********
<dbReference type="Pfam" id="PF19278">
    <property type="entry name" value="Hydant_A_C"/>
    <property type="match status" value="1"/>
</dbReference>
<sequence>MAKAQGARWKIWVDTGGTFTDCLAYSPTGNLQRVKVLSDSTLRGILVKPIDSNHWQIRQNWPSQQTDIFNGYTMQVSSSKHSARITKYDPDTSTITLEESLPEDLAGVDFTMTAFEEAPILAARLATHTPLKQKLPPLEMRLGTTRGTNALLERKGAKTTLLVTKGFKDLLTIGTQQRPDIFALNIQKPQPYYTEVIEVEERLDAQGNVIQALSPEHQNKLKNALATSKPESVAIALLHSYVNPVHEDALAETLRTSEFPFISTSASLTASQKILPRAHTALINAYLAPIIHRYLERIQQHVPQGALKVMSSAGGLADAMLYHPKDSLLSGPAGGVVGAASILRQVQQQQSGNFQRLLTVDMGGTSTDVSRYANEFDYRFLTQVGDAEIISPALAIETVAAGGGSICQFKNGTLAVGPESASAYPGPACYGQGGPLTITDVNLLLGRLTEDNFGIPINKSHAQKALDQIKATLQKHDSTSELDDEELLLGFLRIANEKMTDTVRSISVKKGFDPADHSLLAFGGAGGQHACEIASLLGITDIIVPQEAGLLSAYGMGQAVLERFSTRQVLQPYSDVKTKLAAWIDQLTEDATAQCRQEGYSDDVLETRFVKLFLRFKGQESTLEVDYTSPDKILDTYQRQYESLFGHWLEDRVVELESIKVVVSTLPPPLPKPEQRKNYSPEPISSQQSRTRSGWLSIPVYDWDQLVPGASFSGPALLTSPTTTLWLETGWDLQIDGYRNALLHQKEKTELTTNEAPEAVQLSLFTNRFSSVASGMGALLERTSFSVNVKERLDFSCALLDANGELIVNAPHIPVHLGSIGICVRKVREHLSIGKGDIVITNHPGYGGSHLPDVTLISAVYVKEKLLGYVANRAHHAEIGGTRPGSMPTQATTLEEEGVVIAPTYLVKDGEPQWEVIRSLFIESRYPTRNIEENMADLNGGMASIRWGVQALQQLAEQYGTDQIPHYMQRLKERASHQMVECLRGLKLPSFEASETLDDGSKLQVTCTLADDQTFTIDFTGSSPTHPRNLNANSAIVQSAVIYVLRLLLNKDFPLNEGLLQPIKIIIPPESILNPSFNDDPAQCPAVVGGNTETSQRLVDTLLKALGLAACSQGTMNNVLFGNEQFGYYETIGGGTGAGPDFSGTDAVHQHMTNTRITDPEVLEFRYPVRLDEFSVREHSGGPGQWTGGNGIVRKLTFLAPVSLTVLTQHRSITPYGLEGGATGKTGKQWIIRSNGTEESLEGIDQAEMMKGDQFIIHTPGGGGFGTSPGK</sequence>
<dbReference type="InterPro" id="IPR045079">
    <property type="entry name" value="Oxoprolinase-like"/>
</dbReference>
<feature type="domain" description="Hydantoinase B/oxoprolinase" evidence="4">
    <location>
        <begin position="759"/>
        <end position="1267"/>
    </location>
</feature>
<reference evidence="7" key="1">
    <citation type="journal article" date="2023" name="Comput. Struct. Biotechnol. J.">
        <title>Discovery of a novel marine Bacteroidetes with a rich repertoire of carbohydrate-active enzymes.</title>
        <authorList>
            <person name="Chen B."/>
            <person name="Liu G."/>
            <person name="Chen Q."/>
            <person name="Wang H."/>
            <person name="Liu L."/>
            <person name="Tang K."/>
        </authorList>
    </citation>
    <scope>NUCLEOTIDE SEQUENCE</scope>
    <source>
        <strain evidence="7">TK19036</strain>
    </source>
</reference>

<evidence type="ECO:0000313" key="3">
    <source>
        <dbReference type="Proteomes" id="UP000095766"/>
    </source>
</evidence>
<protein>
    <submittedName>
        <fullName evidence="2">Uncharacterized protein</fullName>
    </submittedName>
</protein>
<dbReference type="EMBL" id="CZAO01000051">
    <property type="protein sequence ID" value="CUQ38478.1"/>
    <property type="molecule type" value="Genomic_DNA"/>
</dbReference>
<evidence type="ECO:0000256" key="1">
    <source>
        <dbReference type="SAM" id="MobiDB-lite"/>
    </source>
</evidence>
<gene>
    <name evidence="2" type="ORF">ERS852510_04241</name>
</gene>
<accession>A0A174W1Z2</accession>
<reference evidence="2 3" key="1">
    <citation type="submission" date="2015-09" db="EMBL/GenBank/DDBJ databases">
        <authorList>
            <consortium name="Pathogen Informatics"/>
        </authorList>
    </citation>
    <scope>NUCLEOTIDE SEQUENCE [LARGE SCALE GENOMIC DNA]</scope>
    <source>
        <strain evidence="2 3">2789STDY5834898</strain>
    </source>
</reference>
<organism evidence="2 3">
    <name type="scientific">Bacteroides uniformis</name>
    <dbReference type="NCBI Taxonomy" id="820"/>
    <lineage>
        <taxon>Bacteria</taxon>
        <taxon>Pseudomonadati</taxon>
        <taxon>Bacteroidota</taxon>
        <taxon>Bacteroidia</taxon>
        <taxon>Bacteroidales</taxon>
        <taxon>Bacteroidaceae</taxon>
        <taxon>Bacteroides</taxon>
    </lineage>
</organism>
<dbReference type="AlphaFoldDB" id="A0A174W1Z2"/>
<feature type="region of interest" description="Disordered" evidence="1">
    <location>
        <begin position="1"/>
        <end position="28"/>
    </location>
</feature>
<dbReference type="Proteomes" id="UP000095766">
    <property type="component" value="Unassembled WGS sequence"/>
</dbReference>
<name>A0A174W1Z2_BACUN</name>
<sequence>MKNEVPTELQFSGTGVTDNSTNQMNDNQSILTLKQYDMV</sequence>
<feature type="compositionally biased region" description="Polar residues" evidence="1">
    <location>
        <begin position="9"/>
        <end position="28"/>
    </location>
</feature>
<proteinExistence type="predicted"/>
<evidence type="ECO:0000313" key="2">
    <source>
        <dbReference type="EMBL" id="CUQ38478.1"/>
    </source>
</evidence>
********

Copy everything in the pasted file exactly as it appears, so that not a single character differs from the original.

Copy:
<dbReference type="Pfam" id="PF19278">
    <property type="entry name" value="Hydant_A_C"/>
    <property type="match status" value="1"/>
</dbReference>
<sequence>MAKAQGARWKIWVDTGGTFTDCLAYSPTGNLQRVKVLSDSTLRGILVKPIDSNHWQIRQNWPSQQTDIFNGYTMQVSSSKHSARITKYDPDTSTITLEESLPEDLAGVDFTMTAFEEAPILAARLATHTPLKQKLPPLEMRLGTTRGTNALLERKGAKTTLLVTKGFKDLLTIGTQQRPDIFALNIQKPQPYYTEVIEVEERLDAQGNVIQALSPEHQNKLKNALATSKPESVAIALLHSYVNPVHEDALAETLRTSEFPFISTSASLTASQKILPRAHTALINAYLAPIIHRYLERIQQHVPQGALKVMSSAGGLADAMLYHPKDSLLSGPAGGVVGAASILRQVQQQQSGNFQRLLTVDMGGTSTDVSRYANEFDYRFLTQVGDAEIISPALAIETVAAGGGSICQFKNGTLAVGPESASAYPGPACYGQGGPLTITDVNLLLGRLTEDNFGIPINKSHAQKALDQIKATLQKHDSTSELDDEELLLGFLRIANEKMTDTVRSISVKKGFDPADHSLLAFGGAGGQHACEIASLLGITDIIVPQEAGLLSAYGMGQAVLERFSTRQVLQPYSDVKTKLAAWIDQLTEDATAQCRQEGYSDDVLETRFVKLFLRFKGQESTLEVDYTSPDKILDTYQRQYESLFGHWLEDRVVELESIKVVVSTLPPPLPKPEQRKNYSPEPISSQQSRTRSGWLSIPVYDWDQLVPGASFSGPALLTSPTTTLWLETGWDLQIDGYRNALLHQKEKTELTTNEAPEAVQLSLFTNRFSSVASGMGALLERTSFSVNVKERLDFSCALLDANGELIVNAPHIPVHLGSIGICVRKVREHLSIGKGDIVITNHPGYGGSHLPDVTLISAVYVKEKLLGYVANRAHHAEIGGTRPGSMPTQATTLEEEGVVIAPTYLVKDGEPQWEVIRSLFIESRYPTRNIEENMADLNGGMASIRWGVQALQQLAEQYGTDQIPHYMQRLKERASHQMVECLRGLKLPSFEASETLDDGSKLQVTCTLADDQTFTIDFTGSSPTHPRNLNANSAIVQSAVIYVLRLLLNKDFPLNEGLLQPIKIIIPPESILNPSFNDDPAQCPAVVGGNTETSQRLVDTLLKALGLAACSQGTMNNVLFGNEQFGYYETIGGGTGAGPDFSGTDAVHQHMTNTRITDPEVLEFRYPVRLDEFSVREHSGGPGQWTGGNGIVRKLTFLAPVSLTVLTQHRSITPYGLEGGATGKTGKQWIIRSNGTEESLEGIDQAEMMKGDQFIIHTPGGGGFGTSPGK</sequence>
<dbReference type="InterPro" id="IPR045079">
    <property type="entry name" value="Oxoprolinase-like"/>
</dbReference>
<feature type="domain" description="Hydantoinase B/oxoprolinase" evidence="4">
    <location>
        <begin position="759"/>
        <end position="1267"/>
    </location>
</feature>
<reference evidence="7" key="1">
    <citation type="journal article" date="2023" name="Comput. Struct. Biotechnol. J.">
        <title>Discovery of a novel marine Bacteroidetes with a rich repertoire of carbohydrate-active enzymes.</title>
        <authorList>
            <person name="Chen B."/>
            <person name="Liu G."/>
            <person name="Chen Q."/>
            <person name="Wang H."/>
            <person name="Liu L."/>
            <person name="Tang K."/>
        </authorList>
    </citation>
    <scope>NUCLEOTIDE SEQUENCE</scope>
    <source>
        <strain evidence="7">TK19036</strain>
    </source>
</reference>

<evidence type="ECO:0000313" key="3">
    <source>
        <dbReference type="Proteomes" id="UP000095766"/>
    </source>
</evidence>
<protein>
    <submittedName>
        <fullName evidence="2">Uncharacterized protein</fullName>
    </submittedName>
</protein>
<dbReference type="EMBL" id="CZAO01000051">
    <property type="protein sequence ID" value="CUQ38478.1"/>
    <property type="molecule type" value="Genomic_DNA"/>
</dbReference>
<evidence type="ECO:0000256" key="1">
    <source>
        <dbReference type="SAM" id="MobiDB-lite"/>
    </source>
</evidence>
<gene>
    <name evidence="2" type="ORF">ERS852510_04241</name>
</gene>
<accession>A0A174W1Z2</accession>
<reference evidence="2 3" key="1">
    <citation type="submission" date="2015-09" db="EMBL/GenBank/DDBJ databases">
        <authorList>
            <consortium name="Pathogen Informatics"/>
        </authorList>
    </citation>
    <scope>NUCLEOTIDE SEQUENCE [LARGE SCALE GENOMIC DNA]</scope>
    <source>
        <strain evidence="2 3">2789STDY5834898</strain>
    </source>
</reference>
<organism evidence="2 3">
    <name type="scientific">Bacteroides uniformis</name>
    <dbReference type="NCBI Taxonomy" id="820"/>
    <lineage>
        <taxon>Bacteria</taxon>
        <taxon>Pseudomonadati</taxon>
        <taxon>Bacteroidota</taxon>
        <taxon>Bacteroidia</taxon>
        <taxon>Bacteroidales</taxon>
        <taxon>Bacteroidaceae</taxon>
        <taxon>Bacteroides</taxon>
    </lineage>
</organism>
<dbReference type="AlphaFoldDB" id="A0A174W1Z2"/>
<feature type="region of interest" description="Disordered" evidence="1">
    <location>
        <begin position="1"/>
        <end position="28"/>
    </location>
</feature>
<dbReference type="Proteomes" id="UP000095766">
    <property type="component" value="Unassembled WGS sequence"/>
</dbReference>
<name>A0A174W1Z2_BACUN</name>
<sequence>MKNEVPTELQFSGTGVTDNSTNQMNDNQSILTLKQYDMV</sequence>
<feature type="compositionally biased region" description="Polar residues" evidence="1">
    <location>
        <begin position="9"/>
        <end position="28"/>
    </location>
</feature>
<proteinExistence type="predicted"/>
<evidence type="ECO:0000313" key="2">
    <source>
        <dbReference type="EMBL" id="CUQ38478.1"/>
    </source>
</evidence>